The Plant Cell 02/2015; 27(2). DOI:10.1105/tpc.114.132043
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    ABSTRACT: Brassinosteroids (BRs) play important roles in plant development and the response to environmental cues. BIL1/BZR1 is a master transcription factor in BR signaling, but the mechanisms that lead to the finely tuned targeting of BIL1/BZR1 by BRs are unknown. Here, we identified BRZ-SENSITIVE-SHORT HYPOCOTYL1 (BSS1) as a negative regulator of BR signaling in a chemical-biological analysis involving brassinazole (Brz), a specific BR biosynthesis inhibitor. The bss1-1D mutant, which overexpresses BSS1, exhibited a Brz-hypersensitive phenotype in hypocotyl elongation. BSS1 encodes a BTB-POZ domain protein with ankyrin repeats, known as BLADE ON PETIOLE1 (BOP1), which is an important regulator of leaf morphogenesis. The bss1-1D mutant exhibited an increased accumulation of phosphorylated BIL1/BZR1 and a negative regulation of BR-responsive genes. The number of fluorescent BSS1/BOP1-GFP puncta increased in response to Brz treatment, and the puncta were diffused by BR treatment in the root and hypocotyl. We show that BSS1/BOP1 directly interacts with BIL1/BZR1 or BES1. The large protein complex formed between BSS1/BOP1 and BIL1/BZR1 was only detected in the cytosol. The nuclear BIL1/BZR1 increased in the BSS1/BOP1-deficient background and decreased in the BSS1/BOP1-overexpressing background. Our study suggests that the BSS1/BOP1 protein complex inhibits the transport of BIL1/BZR1 to the nucleus from the cytosol and negatively regulates BR signaling. © 2015 American Society of Plant Biologists. All rights reserved.
    The Plant Cell 02/2015; 27(2). DOI:10.1105/tpc.114.131508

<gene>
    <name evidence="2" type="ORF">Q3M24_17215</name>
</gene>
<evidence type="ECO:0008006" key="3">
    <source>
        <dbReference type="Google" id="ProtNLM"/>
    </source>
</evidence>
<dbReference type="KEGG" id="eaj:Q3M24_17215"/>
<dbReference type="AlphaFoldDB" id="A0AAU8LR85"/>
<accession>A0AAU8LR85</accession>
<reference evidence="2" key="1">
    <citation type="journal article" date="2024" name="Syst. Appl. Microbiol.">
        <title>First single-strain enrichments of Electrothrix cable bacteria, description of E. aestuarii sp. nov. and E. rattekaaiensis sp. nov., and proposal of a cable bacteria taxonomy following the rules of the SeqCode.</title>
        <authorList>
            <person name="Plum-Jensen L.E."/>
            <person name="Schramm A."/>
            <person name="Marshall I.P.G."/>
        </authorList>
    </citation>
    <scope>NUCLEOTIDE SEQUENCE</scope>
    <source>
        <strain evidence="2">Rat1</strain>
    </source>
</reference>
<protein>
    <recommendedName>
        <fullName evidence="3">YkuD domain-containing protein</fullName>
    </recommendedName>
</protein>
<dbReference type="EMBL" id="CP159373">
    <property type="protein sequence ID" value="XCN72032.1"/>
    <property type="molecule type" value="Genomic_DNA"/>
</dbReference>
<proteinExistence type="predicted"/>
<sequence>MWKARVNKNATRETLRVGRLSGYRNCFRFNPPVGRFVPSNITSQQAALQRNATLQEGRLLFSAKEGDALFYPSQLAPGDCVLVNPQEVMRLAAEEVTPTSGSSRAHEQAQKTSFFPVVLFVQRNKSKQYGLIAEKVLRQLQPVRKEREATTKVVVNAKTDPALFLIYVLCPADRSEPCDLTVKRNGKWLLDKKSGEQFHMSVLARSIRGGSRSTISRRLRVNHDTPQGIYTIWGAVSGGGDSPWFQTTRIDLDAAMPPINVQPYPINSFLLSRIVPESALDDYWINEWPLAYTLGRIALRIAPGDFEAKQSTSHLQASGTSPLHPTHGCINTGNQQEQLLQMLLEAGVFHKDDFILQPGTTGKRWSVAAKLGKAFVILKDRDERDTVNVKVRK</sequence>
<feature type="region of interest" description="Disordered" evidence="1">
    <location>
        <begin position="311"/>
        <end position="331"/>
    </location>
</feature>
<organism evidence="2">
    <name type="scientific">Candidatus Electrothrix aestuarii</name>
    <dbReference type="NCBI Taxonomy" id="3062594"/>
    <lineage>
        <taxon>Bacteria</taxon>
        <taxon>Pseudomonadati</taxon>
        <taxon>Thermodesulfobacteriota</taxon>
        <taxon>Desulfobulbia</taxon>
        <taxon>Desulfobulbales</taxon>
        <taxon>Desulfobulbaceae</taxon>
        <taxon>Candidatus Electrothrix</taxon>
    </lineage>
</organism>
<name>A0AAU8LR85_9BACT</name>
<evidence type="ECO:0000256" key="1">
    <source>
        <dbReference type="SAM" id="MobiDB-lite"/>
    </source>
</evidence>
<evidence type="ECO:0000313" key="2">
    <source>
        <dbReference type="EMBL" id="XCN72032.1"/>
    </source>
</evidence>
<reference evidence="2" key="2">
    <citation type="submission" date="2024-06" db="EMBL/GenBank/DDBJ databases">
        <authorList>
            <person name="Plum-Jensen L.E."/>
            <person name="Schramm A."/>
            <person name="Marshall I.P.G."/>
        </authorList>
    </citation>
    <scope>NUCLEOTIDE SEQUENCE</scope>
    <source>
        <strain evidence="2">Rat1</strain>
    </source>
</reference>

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    ABSTRACT: Gene duplication provides resources for novel gene functions. Identification of the amino acids responsible for functional conservation and divergence of duplicated genes will strengthen our understanding of their evolutionary course. Here, we conducted a systemic functional investigation of phosphatidylethanolamine binding proteins (PEBPs) in soybean (Glycine max) and Arabidopsis thaliana. Our results demonstrated that after the ancestral duplication, the lineage of the common ancestor of the FLOWERING LOCUS T (FT) and TERMINAL FLOWER1 (TFL1) subfamilies functionally diverged from the MOTHER OF FT AND TFL1 (MFT) subfamily to activate flowering and repress flowering, respectively. They also underwent further specialization after subsequent duplications. Although the functional divergence increased with duplication age, we observed rapid functional divergence for a few pairs of young duplicates in soybean. Association analysis between amino acids and functional variations identified critical amino acid residues that led to functional differences in PEBP members. Using transgenic analysis, we validated a subset of these differences. We report clear experimental evidence for the functional evolution of the PEBPs in the MFT, FT, and TFL1 subfamilies, which predate the origin of angiosperms. Our results highlight the role of amino acid divergence in driving evolutionary novelty after duplication. © 2015 American Society of Plant Biologists. All rights reserved.
    The Plant Cell 02/2015; DOI:10.1105/tpc.114.135103